Don’t screw up, he told himself. He sighed. He had no hope of getting the piano from the beginning, but he played, “She was a working girl, north of Elban way… Now she’s hit the big time! On the Nopal Bay… And if she could only hear me… this is what I’d say…”
He had picked up the piano by the end of the first verse, that was pretty good for him! He lengthened the instrumental part a bit, feeling pleased with himself.
“Come… come back to me… Honey Pie! Ah-ha-ha…”
When he had finished playing around with the non-lyrics at the end of the song and making a fool of himself, he took down the violin and looked over at Erik expectantly.
“My… mom… liked… that?” Erik asked him.
“Yeah.” He shrugged and sheepishly regarded the violin. “But I think part of it was she liked teasing me about the piano.”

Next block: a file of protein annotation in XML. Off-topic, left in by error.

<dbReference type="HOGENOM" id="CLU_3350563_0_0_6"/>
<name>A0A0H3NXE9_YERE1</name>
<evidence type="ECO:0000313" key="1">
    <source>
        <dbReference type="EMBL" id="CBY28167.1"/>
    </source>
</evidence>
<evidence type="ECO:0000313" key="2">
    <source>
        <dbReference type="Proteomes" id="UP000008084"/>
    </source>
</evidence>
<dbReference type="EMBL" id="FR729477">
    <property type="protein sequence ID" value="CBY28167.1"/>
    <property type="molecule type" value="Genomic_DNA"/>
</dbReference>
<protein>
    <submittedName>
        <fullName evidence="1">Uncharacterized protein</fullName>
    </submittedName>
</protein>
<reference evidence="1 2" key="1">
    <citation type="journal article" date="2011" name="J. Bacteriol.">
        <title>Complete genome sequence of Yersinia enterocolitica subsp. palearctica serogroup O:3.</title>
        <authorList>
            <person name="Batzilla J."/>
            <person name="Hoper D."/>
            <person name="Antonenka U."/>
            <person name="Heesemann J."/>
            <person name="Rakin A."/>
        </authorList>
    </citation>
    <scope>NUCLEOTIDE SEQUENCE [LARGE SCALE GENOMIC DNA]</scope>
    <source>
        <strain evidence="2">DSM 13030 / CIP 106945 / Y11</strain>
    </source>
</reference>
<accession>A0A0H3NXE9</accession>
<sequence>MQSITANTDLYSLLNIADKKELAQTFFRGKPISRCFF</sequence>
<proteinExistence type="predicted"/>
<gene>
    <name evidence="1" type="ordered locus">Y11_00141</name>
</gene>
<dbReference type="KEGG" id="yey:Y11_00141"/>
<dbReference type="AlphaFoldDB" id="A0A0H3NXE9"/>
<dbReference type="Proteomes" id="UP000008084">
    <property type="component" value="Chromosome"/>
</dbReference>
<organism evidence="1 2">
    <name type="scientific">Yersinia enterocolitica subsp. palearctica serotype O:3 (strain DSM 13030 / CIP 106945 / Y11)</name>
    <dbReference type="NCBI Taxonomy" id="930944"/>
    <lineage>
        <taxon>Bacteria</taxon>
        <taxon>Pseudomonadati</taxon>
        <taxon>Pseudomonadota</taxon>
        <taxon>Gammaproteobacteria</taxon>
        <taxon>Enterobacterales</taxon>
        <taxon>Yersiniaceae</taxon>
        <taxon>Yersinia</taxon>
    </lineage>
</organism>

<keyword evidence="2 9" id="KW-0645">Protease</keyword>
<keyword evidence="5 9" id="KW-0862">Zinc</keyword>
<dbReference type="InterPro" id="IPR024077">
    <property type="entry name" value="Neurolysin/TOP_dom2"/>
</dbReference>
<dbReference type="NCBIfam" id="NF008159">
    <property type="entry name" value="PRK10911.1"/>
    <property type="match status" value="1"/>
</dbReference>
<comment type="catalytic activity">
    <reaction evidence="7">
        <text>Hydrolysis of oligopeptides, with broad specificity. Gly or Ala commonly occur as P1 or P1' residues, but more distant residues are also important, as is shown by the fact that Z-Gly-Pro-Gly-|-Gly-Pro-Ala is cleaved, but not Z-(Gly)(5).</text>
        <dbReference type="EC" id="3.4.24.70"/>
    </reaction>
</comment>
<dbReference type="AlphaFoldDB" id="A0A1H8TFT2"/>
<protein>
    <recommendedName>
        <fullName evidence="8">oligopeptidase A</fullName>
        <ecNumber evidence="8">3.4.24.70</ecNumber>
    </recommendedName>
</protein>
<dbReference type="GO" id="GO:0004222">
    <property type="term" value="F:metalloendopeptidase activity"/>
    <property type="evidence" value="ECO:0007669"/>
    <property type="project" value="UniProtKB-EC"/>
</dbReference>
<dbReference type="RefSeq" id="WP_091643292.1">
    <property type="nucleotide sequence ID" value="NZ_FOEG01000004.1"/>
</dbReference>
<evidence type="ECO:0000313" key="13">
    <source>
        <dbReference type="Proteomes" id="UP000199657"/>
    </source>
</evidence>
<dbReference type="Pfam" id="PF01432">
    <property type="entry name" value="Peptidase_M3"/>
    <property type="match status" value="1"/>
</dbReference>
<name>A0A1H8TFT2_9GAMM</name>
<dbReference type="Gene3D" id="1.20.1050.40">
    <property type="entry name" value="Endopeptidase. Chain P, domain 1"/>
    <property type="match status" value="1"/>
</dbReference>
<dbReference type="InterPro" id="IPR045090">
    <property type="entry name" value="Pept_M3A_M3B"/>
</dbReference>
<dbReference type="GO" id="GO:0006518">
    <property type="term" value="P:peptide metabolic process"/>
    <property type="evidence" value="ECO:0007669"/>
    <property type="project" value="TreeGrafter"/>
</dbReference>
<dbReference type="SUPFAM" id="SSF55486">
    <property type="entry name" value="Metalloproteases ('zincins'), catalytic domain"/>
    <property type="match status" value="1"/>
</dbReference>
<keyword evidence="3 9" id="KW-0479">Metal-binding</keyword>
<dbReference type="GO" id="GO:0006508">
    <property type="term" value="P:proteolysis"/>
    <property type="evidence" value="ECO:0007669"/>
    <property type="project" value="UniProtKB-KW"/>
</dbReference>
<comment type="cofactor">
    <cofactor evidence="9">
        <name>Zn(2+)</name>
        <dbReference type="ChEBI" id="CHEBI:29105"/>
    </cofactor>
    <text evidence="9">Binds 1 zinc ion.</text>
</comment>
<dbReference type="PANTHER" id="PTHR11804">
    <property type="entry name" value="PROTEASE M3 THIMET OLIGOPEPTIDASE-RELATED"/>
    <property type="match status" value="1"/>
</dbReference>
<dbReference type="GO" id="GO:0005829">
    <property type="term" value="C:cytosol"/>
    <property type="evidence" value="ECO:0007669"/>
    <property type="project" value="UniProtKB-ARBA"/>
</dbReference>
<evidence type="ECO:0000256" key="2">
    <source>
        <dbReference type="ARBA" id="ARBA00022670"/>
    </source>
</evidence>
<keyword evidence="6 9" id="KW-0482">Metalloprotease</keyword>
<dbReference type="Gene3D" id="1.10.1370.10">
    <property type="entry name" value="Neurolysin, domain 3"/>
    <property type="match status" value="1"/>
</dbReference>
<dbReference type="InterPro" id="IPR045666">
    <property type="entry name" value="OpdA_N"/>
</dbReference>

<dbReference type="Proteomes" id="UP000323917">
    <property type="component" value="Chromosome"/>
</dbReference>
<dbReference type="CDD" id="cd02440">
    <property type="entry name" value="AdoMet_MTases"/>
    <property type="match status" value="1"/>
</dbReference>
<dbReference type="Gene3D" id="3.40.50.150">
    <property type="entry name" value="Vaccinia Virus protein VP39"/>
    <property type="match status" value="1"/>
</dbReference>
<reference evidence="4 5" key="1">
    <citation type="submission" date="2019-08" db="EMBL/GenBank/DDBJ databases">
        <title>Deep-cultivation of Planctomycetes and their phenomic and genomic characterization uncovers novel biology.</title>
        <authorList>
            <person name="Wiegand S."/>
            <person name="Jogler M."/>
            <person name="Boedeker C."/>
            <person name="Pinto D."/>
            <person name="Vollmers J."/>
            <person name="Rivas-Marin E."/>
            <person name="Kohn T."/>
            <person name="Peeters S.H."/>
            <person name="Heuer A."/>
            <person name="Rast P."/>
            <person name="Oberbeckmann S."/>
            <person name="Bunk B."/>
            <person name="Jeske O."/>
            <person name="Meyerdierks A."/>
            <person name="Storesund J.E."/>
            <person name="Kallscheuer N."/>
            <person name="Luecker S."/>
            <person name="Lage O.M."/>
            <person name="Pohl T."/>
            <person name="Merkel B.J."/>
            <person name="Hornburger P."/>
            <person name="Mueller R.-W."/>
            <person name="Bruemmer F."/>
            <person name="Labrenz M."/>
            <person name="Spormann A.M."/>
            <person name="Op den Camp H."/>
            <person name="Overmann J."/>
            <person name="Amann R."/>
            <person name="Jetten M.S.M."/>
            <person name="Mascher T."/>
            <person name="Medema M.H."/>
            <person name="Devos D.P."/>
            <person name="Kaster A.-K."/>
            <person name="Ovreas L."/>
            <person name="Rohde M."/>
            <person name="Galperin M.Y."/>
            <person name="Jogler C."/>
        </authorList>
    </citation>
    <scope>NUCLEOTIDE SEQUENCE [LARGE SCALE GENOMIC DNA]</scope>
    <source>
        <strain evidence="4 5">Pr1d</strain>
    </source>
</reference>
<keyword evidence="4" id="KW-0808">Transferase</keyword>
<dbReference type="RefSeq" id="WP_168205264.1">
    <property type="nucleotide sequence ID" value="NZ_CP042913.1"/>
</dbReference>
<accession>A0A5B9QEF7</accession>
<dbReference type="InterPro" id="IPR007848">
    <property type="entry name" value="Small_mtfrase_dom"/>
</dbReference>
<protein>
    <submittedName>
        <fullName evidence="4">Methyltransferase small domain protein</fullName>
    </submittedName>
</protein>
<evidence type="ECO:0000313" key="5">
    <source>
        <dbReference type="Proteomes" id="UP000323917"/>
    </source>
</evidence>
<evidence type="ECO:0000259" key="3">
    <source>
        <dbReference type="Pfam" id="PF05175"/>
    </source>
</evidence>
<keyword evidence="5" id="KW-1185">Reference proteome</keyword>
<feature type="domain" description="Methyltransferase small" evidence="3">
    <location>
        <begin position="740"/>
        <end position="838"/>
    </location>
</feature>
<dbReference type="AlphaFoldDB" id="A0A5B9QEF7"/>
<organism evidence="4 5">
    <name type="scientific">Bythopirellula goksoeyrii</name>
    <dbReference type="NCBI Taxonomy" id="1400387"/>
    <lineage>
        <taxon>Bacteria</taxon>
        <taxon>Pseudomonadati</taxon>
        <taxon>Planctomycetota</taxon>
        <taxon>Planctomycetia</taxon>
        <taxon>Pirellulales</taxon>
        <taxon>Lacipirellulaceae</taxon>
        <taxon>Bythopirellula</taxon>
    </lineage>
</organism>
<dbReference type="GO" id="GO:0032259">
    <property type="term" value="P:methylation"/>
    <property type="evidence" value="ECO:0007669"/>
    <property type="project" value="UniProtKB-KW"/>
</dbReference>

“I… like it… too!” Erik said. He scrambled over and hugged his uncle around the waist. Mordecai did his best to return the hugging with a violin and a bow in his hands. When he straightened, he said, “All right, we are now taking requests!”
Erik said, “‘Cin… a…'” but he was still pretty excited and he couldn’t get it out fast enough.
Maggie overrode him, “‘Turkey in the Straw!'”
Erik grinned at his uncle’s reaction and nodded. “…That!”
“Hyacinth, do we have liquor?” Mordecai asked weakly.
He had a sip of something brown and horrible, grimaced, then cleared his throat and said, “All right! For the young lady in the front row with no taste, ‘Turkey in the Straw!'”
After that, Erik wanted ‘Cinaphone Killed the Radio Star,’ which did not require drinking. Then Barnaby requested ‘Tiny Dancer,’ which had a lot of piano and therefore did. Then things sort of started to run together.